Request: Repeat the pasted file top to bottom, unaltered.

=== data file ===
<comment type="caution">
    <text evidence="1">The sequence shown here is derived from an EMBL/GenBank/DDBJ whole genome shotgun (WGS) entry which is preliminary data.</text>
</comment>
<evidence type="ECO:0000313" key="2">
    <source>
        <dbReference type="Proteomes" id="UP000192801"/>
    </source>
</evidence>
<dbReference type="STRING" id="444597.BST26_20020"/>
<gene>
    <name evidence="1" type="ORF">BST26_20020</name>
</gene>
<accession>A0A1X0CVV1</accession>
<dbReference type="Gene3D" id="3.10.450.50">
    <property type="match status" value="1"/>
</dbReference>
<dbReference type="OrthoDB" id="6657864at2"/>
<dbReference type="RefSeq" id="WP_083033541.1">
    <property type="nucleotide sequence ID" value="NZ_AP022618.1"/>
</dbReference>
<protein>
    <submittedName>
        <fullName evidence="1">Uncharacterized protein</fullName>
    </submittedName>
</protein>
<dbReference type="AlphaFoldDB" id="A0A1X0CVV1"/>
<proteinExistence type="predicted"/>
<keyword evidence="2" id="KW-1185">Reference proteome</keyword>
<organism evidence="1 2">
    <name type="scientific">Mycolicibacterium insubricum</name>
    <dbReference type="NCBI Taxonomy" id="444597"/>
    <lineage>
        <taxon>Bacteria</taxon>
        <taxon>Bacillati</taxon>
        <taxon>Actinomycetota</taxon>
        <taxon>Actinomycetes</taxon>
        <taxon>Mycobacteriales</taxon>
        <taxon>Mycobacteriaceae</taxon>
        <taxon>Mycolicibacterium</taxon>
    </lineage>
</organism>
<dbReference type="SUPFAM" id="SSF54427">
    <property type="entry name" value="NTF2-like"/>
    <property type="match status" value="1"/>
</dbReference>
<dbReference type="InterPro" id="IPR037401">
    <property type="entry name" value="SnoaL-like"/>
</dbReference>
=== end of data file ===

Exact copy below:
<comment type="caution">
    <text evidence="1">The sequence shown here is derived from an EMBL/GenBank/DDBJ whole genome shotgun (WGS) entry which is preliminary data.</text>
</comment>
<evidence type="ECO:0000313" key="2">
    <source>
        <dbReference type="Proteomes" id="UP000192801"/>
    </source>
</evidence>
<dbReference type="STRING" id="444597.BST26_20020"/>
<gene>
    <name evidence="1" type="ORF">BST26_20020</name>
</gene>
<accession>A0A1X0CVV1</accession>
<dbReference type="Gene3D" id="3.10.450.50">
    <property type="match status" value="1"/>
</dbReference>
<dbReference type="OrthoDB" id="6657864at2"/>
<dbReference type="RefSeq" id="WP_083033541.1">
    <property type="nucleotide sequence ID" value="NZ_AP022618.1"/>
</dbReference>
<protein>
    <submittedName>
        <fullName evidence="1">Uncharacterized protein</fullName>
    </submittedName>
</protein>
<dbReference type="AlphaFoldDB" id="A0A1X0CVV1"/>
<proteinExistence type="predicted"/>
<keyword evidence="2" id="KW-1185">Reference proteome</keyword>
<organism evidence="1 2">
    <name type="scientific">Mycolicibacterium insubricum</name>
    <dbReference type="NCBI Taxonomy" id="444597"/>
    <lineage>
        <taxon>Bacteria</taxon>
        <taxon>Bacillati</taxon>
        <taxon>Actinomycetota</taxon>
        <taxon>Actinomycetes</taxon>
        <taxon>Mycobacteriales</taxon>
        <taxon>Mycobacteriaceae</taxon>
        <taxon>Mycolicibacterium</taxon>
    </lineage>
</organism>
<dbReference type="SUPFAM" id="SSF54427">
    <property type="entry name" value="NTF2-like"/>
    <property type="match status" value="1"/>
</dbReference>
<dbReference type="InterPro" id="IPR037401">
    <property type="entry name" value="SnoaL-like"/>
</dbReference>